Hundreds of Japan’s white admiral butterflies are emerging in New Zealand for the first time as they help fight an invasive vine.
Landcare research scientists are sending an army of caterpillars to the battlefield, after being reared as a biological control agent for the widespread vine known as the Japanese honeysuckle.
Several councils around New Zealand are battling with the Japanese honeysuckle vine, as it spreads across the country’s native bush, roadsides, and wastelands.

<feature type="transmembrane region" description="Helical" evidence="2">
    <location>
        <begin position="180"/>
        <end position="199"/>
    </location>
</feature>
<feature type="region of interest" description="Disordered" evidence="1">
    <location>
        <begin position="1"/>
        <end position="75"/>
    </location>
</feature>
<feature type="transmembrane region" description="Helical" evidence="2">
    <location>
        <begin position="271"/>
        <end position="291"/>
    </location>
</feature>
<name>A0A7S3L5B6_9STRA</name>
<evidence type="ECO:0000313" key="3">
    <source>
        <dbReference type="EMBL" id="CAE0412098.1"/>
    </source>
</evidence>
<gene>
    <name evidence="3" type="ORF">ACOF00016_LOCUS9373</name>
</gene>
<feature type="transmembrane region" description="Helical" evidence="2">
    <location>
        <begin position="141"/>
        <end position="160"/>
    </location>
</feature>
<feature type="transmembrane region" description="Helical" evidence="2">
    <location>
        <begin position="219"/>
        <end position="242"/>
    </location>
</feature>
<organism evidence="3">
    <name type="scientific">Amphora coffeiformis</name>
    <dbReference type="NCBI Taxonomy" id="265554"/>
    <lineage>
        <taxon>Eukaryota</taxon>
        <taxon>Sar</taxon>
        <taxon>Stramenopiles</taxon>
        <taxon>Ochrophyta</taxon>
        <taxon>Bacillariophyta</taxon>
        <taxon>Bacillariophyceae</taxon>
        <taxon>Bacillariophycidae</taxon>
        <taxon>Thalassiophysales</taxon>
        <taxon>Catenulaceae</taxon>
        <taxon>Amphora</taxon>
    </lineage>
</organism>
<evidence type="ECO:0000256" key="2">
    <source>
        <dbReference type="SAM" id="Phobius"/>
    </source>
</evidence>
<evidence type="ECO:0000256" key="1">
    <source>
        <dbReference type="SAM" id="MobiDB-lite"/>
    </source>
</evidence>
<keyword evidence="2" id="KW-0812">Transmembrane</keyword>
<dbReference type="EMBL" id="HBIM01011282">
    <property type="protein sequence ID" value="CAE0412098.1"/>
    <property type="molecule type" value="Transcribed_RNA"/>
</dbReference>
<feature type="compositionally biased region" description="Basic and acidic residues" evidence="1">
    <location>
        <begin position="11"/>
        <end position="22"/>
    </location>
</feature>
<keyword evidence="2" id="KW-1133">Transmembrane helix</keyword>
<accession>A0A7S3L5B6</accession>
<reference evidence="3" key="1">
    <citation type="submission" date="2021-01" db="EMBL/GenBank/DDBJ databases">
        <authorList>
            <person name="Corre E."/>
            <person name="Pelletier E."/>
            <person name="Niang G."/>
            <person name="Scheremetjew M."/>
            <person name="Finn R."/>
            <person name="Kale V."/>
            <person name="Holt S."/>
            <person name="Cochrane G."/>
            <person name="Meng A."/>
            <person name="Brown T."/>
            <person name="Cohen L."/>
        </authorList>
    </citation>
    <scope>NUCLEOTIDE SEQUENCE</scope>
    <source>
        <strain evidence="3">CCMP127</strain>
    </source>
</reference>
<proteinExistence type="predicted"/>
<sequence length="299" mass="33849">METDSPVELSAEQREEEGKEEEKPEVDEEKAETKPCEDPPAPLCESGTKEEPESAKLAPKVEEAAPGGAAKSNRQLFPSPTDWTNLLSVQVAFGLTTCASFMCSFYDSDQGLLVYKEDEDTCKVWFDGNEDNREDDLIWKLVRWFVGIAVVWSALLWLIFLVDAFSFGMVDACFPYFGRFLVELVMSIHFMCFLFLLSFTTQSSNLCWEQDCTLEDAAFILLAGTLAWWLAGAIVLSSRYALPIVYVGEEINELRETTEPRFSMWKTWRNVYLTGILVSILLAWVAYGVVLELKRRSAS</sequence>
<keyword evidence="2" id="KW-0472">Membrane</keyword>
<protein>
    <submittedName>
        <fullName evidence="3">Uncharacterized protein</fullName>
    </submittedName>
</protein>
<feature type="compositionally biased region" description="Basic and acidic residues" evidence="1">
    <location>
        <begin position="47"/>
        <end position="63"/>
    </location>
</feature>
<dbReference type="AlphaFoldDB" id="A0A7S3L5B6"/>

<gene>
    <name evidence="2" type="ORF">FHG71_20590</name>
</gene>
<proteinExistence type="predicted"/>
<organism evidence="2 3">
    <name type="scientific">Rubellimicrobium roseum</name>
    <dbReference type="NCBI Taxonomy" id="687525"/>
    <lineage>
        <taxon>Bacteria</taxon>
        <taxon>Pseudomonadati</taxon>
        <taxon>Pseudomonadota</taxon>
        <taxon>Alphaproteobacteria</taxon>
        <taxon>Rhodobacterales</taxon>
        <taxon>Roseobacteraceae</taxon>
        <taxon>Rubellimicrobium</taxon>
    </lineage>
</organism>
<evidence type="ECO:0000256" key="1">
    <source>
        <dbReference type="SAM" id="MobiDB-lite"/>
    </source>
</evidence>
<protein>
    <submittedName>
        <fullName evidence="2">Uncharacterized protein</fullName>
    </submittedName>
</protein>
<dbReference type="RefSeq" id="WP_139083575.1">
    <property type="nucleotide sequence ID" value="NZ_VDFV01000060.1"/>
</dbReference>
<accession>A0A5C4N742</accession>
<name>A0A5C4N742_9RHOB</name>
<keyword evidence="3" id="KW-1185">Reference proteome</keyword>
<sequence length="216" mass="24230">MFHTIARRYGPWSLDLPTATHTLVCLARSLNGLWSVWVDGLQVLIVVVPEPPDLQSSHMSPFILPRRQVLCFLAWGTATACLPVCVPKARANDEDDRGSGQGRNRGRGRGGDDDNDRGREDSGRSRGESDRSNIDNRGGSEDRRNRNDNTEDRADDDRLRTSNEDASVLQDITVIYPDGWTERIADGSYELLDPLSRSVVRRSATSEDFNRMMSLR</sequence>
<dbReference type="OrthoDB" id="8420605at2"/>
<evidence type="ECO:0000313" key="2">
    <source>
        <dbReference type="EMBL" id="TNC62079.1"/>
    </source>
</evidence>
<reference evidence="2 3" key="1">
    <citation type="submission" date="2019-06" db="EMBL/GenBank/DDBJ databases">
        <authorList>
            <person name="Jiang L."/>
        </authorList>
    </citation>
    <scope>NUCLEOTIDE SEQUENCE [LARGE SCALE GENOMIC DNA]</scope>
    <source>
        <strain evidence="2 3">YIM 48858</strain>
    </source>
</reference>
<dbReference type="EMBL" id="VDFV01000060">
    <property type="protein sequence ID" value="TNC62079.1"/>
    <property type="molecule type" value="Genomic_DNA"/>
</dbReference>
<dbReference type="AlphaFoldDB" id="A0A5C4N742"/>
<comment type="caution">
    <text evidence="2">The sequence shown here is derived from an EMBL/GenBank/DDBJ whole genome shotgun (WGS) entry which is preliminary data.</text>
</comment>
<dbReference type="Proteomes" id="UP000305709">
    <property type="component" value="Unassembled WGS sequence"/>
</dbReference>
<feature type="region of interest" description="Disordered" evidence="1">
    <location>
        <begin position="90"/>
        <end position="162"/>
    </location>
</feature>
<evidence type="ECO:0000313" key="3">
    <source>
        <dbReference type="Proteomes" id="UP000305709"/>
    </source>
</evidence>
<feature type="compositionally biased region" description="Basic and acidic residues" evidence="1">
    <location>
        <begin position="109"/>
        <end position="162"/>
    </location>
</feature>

The honeysuckle was first introduced as an ornamental hedging plant from Japan in 1872, but by 1926 it was reported to have started spreading and growing in the wild.
In 2013, scientists got approval to release the butterflies in New Zealand, and a year later they attempted to use the Japanese butterfly’s caterpillars as a biological control method for the weed, releasing a small number at Karangahake Gorge in Waikato.
Scientists will continue breeding the butterflies and expect it will take about five to 10 years to see a wide-scale impact. NZN